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Tips on Expired Film

When shooting with expired film, you never know what you’re going to get. You may even find your own unique style in photography. If you’re new to shooting expired film, here are some tips that could help you ease your way into it!

Storage
If you are not going to use the expired film yet, it is best to store it in a freezer until you’re ready to shoot. Storing expired film in cold temperatures will slow down the degradation process. For a quick guide, see the information below:

  • Low temperatures slow down film degradation.
  • High temperatures speed up film degradation.
  • Freezing stops the film degradation.
  • Humidity speed up film degradation.
  • Dry storage minimizes film degradation.

Load Immediately
Load the expired film into your camera immediately after removing it from its package. If the film is expired, there is a greater risk in exposing it and you may end up with blank prints. If your film came from the freezer, thaw it in room temperature first before loading it in the camera.

Some Tips
There may not be much difference between using fresh film and expired film as long as the expired film was stored properly. Expired film stored in the freezer can last for decades and you can still have great images. Below are some tips that you could use when shooting with expired film:

  • Use expired film with slower film speeds as they do not degrade as fast as higher film speeds. If you want an extreme outcome, higher film speeds are your best bet.
  • Avoid harsh lights when shooting since this can lead to distortions or light flares on your photos, unless that is what you’re after.
  • Cross-process for magical results!

Here are some community photos that were taken with expired film:

These are just a few tips to get your started. Do you have other tips to share? Leave a comment below!

written by jeanmendoza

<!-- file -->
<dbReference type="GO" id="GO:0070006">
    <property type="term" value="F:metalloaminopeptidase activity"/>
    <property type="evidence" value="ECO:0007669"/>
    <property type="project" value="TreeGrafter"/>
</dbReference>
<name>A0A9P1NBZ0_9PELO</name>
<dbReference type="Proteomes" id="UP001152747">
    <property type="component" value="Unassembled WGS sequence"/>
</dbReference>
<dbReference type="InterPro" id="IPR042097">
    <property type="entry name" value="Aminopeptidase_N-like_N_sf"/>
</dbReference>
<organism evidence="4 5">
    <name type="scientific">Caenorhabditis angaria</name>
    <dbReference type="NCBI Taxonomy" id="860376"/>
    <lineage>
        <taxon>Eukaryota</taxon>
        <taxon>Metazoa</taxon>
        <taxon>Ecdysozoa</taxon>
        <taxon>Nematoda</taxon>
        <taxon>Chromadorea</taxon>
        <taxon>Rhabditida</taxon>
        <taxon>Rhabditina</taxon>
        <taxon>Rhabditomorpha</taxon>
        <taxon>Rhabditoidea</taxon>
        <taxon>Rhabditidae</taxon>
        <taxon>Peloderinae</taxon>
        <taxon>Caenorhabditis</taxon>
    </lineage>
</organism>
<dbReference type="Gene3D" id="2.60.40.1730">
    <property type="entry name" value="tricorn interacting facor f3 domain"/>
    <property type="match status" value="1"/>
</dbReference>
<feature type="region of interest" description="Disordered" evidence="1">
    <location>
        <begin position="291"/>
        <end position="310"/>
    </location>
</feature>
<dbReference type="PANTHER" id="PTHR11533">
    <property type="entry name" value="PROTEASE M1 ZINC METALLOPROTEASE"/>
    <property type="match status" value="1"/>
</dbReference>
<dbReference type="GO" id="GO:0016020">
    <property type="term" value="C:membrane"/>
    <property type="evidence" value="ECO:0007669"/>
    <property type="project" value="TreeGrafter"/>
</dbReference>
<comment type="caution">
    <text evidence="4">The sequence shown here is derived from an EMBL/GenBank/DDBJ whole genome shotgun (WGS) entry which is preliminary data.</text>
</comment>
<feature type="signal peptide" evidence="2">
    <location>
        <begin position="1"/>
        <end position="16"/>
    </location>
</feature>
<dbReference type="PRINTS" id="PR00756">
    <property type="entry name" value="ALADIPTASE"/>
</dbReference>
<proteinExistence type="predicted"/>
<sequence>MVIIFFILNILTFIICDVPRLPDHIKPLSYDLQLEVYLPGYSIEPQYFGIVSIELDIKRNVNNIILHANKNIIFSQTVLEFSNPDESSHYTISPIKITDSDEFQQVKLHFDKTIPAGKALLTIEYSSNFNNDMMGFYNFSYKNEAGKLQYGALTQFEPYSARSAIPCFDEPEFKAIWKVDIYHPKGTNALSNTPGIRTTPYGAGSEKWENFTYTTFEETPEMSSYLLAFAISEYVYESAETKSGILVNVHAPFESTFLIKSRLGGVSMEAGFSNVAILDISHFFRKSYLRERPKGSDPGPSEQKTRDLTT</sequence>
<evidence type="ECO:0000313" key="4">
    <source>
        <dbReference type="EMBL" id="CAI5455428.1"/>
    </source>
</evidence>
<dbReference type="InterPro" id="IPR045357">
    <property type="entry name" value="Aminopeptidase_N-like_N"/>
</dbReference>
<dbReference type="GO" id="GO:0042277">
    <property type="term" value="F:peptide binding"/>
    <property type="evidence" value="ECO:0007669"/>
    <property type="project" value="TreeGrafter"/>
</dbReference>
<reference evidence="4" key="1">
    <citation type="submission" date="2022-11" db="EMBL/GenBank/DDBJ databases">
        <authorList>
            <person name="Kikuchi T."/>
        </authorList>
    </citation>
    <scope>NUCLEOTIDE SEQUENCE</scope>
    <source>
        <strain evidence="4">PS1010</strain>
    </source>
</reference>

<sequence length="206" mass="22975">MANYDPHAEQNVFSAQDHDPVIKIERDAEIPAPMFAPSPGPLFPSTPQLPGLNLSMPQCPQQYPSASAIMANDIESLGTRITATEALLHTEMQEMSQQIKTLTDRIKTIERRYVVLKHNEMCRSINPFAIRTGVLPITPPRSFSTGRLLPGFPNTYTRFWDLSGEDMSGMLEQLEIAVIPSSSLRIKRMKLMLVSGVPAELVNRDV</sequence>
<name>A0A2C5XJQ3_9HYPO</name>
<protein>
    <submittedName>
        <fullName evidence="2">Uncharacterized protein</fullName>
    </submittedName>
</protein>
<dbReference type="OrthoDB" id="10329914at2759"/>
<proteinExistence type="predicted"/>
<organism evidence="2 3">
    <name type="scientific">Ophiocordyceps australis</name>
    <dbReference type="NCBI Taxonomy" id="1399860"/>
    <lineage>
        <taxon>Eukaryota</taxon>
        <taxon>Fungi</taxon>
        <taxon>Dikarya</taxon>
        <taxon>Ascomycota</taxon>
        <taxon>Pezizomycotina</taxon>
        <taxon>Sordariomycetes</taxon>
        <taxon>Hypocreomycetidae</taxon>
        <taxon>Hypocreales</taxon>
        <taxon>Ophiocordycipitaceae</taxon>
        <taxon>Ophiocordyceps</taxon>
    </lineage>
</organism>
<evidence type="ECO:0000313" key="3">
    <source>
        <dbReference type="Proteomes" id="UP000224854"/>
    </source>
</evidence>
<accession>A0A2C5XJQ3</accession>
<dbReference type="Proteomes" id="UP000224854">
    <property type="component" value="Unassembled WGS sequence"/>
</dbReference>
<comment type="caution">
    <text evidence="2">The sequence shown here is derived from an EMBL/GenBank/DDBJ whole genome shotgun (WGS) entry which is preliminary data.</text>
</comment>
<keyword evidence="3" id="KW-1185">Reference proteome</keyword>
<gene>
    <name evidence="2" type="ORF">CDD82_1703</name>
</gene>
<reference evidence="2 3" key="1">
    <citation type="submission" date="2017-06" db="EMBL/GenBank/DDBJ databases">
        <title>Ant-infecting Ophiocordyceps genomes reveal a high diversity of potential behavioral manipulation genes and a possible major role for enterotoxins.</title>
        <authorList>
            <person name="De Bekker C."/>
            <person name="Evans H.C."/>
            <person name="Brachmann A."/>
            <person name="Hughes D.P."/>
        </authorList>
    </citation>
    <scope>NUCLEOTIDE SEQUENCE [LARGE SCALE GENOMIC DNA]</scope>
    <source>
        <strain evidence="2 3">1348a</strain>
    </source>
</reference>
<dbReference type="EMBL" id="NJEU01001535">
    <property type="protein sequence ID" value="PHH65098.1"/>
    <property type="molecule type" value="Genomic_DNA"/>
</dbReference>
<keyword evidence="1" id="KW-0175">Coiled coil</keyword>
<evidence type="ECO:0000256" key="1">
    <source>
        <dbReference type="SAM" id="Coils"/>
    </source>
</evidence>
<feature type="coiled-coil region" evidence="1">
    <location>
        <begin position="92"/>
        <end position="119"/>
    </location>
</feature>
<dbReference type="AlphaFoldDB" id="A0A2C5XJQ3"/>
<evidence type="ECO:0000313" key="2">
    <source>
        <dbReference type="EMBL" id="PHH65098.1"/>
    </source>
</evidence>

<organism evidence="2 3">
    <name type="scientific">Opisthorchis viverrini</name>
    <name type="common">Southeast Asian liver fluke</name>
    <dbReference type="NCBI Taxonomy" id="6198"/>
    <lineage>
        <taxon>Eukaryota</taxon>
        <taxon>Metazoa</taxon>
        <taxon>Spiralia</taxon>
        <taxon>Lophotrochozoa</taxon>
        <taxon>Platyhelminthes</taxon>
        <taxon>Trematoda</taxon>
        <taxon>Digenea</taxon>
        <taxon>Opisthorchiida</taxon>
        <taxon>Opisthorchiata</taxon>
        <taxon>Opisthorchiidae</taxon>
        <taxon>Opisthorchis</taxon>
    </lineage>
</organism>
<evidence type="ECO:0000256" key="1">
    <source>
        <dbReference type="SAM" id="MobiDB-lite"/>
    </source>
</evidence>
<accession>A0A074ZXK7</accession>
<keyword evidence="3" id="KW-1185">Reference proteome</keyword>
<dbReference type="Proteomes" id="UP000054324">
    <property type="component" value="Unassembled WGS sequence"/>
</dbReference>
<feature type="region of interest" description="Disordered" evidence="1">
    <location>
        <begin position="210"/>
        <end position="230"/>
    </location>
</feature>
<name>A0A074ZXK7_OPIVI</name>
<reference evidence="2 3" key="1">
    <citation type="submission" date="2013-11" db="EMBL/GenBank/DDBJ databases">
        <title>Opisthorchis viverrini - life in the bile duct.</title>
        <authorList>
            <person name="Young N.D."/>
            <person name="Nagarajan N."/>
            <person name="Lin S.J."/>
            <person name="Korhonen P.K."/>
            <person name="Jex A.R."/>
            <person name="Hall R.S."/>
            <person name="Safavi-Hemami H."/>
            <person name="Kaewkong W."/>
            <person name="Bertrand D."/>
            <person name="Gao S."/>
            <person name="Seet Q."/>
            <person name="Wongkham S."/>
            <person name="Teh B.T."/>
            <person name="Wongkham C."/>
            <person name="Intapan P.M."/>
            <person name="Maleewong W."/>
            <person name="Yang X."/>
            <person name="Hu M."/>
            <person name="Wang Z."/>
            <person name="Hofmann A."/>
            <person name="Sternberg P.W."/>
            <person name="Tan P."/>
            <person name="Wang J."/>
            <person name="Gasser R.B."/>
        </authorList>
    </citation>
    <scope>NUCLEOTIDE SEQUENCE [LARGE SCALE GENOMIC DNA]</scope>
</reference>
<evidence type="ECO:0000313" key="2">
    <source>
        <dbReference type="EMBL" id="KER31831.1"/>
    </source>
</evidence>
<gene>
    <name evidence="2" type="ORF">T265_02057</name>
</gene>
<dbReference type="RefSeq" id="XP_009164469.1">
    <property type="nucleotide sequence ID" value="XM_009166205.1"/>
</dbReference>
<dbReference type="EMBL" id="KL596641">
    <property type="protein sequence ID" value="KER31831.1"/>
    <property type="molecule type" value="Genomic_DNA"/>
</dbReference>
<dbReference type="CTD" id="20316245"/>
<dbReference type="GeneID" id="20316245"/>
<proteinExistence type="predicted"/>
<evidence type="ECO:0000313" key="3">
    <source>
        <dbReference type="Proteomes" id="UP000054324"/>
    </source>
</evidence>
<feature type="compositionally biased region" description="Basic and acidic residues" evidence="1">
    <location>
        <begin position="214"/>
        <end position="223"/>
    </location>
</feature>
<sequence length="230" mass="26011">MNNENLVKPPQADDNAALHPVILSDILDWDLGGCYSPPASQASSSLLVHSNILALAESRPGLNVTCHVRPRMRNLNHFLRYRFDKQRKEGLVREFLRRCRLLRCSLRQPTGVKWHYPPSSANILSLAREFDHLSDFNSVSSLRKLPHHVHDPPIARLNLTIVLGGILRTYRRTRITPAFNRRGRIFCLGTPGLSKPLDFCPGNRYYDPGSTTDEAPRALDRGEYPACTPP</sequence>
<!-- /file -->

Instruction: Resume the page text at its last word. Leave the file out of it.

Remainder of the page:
4 comments

  1. welland

    welland

    I have just bought some Ilford colour film, not that unusual except ilford are B&W specialists oh and it expired in 1952. I can't see an iso on it, it only says Daylight. What do you reckon?

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  2. ginny

    ginny

    Stupid question: if you keep your film in its canister in the freezer, doesn't the humidity of the freezer affect it?

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  3. jeanmendoza

    @welland, I think the turnout would depend on how the film was stored. I've also stumbled upon some photos that were taken with film that has expired for decades and the results had a vintage look, though they don't always turn out that way. I'm excited to see what you come up with using the expired film that you have! :) @ginny, freezers have a relatively low humidity level, which is ideal for film storage, so your films should be fine inside the canister! :)
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  4. superkulisap

    superkulisap

    @welland months ago, I used a roll of Kodak Ektapress ISO1600 that expired 1992, a colour film, and I only got a few recognizable pictures. I think 20 out of 24exp were underexposed. I should have pushed the exposure to 4 to 7 stops to get the proper exposure. In your case, you'd probably have to push more since it says Daylight, maybe the ISO of the film you have is between 100 and 400. It still depends on how your film was stored. How many rolls did you buy anyway? It would be best to try shooting one roll first.

    This picture http://www.lomograph(…)os/14850977 was taken using a flash and the ISO was pushed to 2 stops over but still underexposed

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